1.On 31.5.2023, this court set aside the exparte judgment entered herein on condition that Kshs.50,000/= throw away costs be paid to the plaintiff and a replying affidavit to be filed within 14 days. Inhibition orders were also issued against the new title. A mention date was taken for 27.7.2023, to confirm compliance.
2.By an application dated 9.8.2023, the court is asked to review the order issued on 27.7.2023 for dismissal of the suit for non-compliance with pretrial directions. The reason for non-compliance is said to be an inadvertent mistake since the case was initially heard and determined and a decree issued.
3.The application is supported by the affidavit of Mr. Karanja advocate, who averred that in the interest of justice and fair practice, the court should set aside the dismissal order to enable substantive justice to be rendered; otherwise, the applicant would suffer harm and be rendered desolate, if evicted from the land he has occupied for over 20 years.
4.The respondent opposes the application by a preliminary objection dated 22.9.2023 and grounds of opposition even date. On the grounds, the deponent to the affidavit has sworn contested facts that; the application is defective, frivolous, vexatious, an abuse of court process, a waste of the court’s time, a fishing expedition, seeks outlandish prayers with ulterior motives, and it was a delaying tactic.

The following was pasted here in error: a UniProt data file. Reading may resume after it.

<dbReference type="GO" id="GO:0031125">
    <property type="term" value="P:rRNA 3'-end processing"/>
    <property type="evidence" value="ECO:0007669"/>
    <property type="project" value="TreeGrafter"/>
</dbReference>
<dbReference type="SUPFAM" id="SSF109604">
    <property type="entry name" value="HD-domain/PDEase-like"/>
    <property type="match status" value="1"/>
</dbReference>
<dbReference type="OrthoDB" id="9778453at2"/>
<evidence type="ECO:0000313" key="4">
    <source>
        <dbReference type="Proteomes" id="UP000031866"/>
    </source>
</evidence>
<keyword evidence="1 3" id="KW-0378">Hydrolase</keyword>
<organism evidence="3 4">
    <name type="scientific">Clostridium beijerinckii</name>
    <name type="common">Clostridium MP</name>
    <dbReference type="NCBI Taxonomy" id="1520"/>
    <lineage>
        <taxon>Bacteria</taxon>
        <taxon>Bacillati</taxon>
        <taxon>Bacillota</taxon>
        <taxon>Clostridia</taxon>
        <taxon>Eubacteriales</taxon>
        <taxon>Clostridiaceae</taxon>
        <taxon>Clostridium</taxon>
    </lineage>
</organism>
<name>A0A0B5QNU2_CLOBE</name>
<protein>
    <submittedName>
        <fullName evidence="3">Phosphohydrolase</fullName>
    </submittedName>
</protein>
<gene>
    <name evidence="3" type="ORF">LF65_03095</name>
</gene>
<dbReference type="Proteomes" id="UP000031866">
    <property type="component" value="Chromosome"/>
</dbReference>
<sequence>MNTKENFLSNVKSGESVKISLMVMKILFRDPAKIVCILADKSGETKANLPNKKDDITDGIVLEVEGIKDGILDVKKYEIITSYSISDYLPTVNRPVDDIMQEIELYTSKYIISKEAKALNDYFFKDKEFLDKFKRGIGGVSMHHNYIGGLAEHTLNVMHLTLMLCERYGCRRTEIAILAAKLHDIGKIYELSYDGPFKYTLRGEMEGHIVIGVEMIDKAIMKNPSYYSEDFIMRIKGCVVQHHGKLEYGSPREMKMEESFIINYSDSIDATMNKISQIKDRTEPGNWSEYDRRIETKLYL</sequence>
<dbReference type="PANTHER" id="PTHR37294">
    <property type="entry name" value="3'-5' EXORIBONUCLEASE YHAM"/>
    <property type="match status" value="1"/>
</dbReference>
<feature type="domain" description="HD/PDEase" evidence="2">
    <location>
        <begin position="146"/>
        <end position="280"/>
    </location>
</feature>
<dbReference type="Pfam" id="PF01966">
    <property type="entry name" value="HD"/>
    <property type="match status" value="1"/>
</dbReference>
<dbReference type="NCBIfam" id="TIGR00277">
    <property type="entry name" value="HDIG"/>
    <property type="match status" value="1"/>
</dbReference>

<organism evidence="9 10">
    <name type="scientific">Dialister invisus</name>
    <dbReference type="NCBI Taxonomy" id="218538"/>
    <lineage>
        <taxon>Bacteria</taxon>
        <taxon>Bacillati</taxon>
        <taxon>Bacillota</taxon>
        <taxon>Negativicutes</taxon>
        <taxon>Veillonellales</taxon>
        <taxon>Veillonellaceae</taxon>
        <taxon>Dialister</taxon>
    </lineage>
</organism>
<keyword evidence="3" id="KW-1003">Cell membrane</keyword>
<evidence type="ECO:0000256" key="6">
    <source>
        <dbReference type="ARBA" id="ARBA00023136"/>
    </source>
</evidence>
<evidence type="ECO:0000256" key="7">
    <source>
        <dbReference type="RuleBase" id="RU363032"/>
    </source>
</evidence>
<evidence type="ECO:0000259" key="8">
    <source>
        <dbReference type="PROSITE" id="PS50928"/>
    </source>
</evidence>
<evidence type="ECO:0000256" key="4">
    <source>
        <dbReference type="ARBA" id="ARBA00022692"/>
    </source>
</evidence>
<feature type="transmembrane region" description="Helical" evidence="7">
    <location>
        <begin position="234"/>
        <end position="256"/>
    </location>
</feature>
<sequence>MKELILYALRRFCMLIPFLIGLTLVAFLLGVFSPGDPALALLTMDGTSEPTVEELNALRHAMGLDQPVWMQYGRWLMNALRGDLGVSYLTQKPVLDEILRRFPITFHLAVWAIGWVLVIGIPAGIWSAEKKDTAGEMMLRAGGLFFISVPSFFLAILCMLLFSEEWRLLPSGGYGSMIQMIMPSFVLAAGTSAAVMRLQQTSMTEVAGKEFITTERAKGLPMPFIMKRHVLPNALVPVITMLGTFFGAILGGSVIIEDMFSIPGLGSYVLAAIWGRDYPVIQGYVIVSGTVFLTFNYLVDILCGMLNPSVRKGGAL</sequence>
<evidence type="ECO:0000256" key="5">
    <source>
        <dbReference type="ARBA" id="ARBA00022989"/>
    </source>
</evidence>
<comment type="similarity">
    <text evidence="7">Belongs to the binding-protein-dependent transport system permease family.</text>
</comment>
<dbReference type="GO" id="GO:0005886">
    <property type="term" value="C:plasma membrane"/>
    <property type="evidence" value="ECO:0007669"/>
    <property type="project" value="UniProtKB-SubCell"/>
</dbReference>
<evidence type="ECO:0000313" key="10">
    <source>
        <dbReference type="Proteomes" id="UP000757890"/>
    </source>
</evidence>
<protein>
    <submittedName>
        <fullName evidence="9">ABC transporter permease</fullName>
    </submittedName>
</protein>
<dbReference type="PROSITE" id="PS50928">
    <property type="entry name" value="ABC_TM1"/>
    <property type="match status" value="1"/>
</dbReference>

5.By written submissions dated 6.10.2023, the applicant urges the court to find it has powers under sections 1A, 1B, and 3A of the Civil Procedure Act to do justice between the parties by allowing him to hear the case on merits. Reliance was placed on Wachira Karani vs Bildad Wachira (2016) eKLR.
6.Further, the applicant submitted that the court's discretion was unfettered, as held in Patel vs E.A Cargo Handling Services Ltd (1974) E.A 75. Additionally, the applicant submitted that inadvertent mistakes and blunders regarding non-compliance with order 11 of the Civil Procedure Rules, are bound to occur and should be excusable as held in Chemwolo and another vs. Augustine Kubende (1986) eKLR.